In a capitalist market economy, decision-making and investments are determined by every owner of wealth, property or production ability in capital and financial markets whereas prices and the distribution of goods and services are mainly determined by competition in goods and services markets.

Kingship: The divine right of kings, or divine-right theory of kingship, is a political and religious doctrine of royal and political legitimacy. It asserts that a monarch is subject to no earthly authority, deriving his right to rule directly from the will of God.

In this way, the "divine right" originates as a metaphysical act of humility or submission towards God. The divine right has been a key element for legitimizing many absolute monarchies.

Constitutional Monarchy is form of government in which a monarch is guided by a constitution where his/her rights duties and responsibilities are spelled out in written law or by custom after having glimpses of almost all the political theories we may try to learn political philosophy propagated by few of the eminent philosophers of ancient, medieval and modern era.

Authored by Lt Gen (Dr) VK Ahluwalia (Retd): Available on Amazon & Pentagon Press

Ancient Traditions

Politics goes as far back as human history; Archival Image

Ancient India

Indian political philosophy in ancient times demarcated a clear distinction between (1) nation and state (2) religion and state. The constitutions of Hindu states evolved over time and were based on political and legal treatises and prevalent social institutions.

The institutions of state were broadly divided into governance, administration, defense, law and order. The principal governing body of these states consisted of the King, Prime Minister, Commander in chief of army, Chief Priest of the King. The Prime Minister headed the committee of ministers along with the head of executive (Maha Amatya).

Few of the Very Eminent Thinkers had Been...

Lord Krishna

Arjuna's charioteer Lord Krishna assuaging him of his moral dilemma's in the battlefields of Kurukshetra; Artists Rendition 

If there is any single figure that represents India, its yogic spirituality, vibrant culture and ancient history, it is Lord Krishna. This is not any easy choice, as India is also the land of Buddha, Rama, Shankara and many sages and rishis of the highest order.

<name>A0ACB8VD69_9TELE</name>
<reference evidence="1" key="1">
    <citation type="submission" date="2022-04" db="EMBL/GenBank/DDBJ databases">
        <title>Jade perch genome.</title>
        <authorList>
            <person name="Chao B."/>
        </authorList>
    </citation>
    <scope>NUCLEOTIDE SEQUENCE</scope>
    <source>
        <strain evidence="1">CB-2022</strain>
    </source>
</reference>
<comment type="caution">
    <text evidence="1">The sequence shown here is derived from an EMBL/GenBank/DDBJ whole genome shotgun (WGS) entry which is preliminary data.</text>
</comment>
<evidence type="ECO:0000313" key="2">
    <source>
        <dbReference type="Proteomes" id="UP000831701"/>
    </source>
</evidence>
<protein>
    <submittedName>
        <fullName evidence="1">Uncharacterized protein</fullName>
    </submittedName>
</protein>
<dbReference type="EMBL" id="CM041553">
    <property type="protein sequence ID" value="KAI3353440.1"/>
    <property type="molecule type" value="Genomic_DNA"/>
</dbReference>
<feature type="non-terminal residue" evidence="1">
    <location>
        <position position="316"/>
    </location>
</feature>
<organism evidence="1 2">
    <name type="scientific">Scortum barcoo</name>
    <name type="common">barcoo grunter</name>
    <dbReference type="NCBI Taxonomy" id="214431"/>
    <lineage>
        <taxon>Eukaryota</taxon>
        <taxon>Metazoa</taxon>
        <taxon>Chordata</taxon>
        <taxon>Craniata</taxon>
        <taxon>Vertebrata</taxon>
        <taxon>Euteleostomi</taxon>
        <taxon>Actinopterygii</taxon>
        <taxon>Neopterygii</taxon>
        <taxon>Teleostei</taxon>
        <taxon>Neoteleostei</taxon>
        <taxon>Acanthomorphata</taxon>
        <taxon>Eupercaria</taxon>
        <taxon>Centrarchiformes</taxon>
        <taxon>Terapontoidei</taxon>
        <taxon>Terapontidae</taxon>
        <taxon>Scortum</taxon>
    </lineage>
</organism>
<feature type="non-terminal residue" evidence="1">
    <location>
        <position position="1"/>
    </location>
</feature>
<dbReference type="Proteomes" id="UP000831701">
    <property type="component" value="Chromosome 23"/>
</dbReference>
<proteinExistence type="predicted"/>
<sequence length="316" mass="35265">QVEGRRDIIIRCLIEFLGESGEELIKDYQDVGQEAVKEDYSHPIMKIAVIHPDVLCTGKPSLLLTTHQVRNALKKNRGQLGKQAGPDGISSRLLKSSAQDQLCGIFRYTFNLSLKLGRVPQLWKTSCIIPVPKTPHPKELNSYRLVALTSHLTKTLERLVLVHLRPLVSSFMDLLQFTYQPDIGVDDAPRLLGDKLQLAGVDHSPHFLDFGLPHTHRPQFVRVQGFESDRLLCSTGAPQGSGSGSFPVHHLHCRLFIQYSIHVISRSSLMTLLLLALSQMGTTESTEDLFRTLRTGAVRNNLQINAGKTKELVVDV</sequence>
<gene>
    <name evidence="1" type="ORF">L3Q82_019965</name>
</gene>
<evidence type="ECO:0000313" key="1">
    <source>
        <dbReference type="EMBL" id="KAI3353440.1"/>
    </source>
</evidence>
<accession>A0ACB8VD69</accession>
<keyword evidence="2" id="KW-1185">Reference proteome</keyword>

As a teacher of devotion, Krishna reigns supreme as the ultimate image and guide of Divine Love, detailed in the many heart-rending stories about him.

For Karma Yoga and transformative action, Krishna’s counseling to Arjuna in the Gita is foundation teaching.

As a statesman and diplomat par excellence, no one compares with him.

That is why Krishna and the Gita became the inspiration for India’s Independence Movement for Tilak, Aurobindo and Gandhi.


Yajnavalkya the Vedic sage; Artists Rendition

Yajnavalkya or Yagyavlkya (Sanskrit: याज्ञवल्क्य, Yājñavalkya) was a Hindu Vedic sage. He is mentioned in the Upanishads and likely lived in the Videha region (North West India) of ancient India, approximately between the 8th century BCE, and the 7th century BCE. Yajnavalkya is considered one of the earliest philosophers in recorded history.

Yajnavalkya proposes and debates metaphysical questions about the nature of existence, consciousness and impermanence, and expounds the epistemic doctrine of neti neti ("not this, not this") to discover the universal Self and Ātman.

His ideas for renunciation of worldly attachments have been important to Hindu sannyasa traditions. He is credited for coining the Advaita (non-dualism, monism), another important tradition within Hinduism.


Portrait of Chanakya the master diplomat; Artists Rendition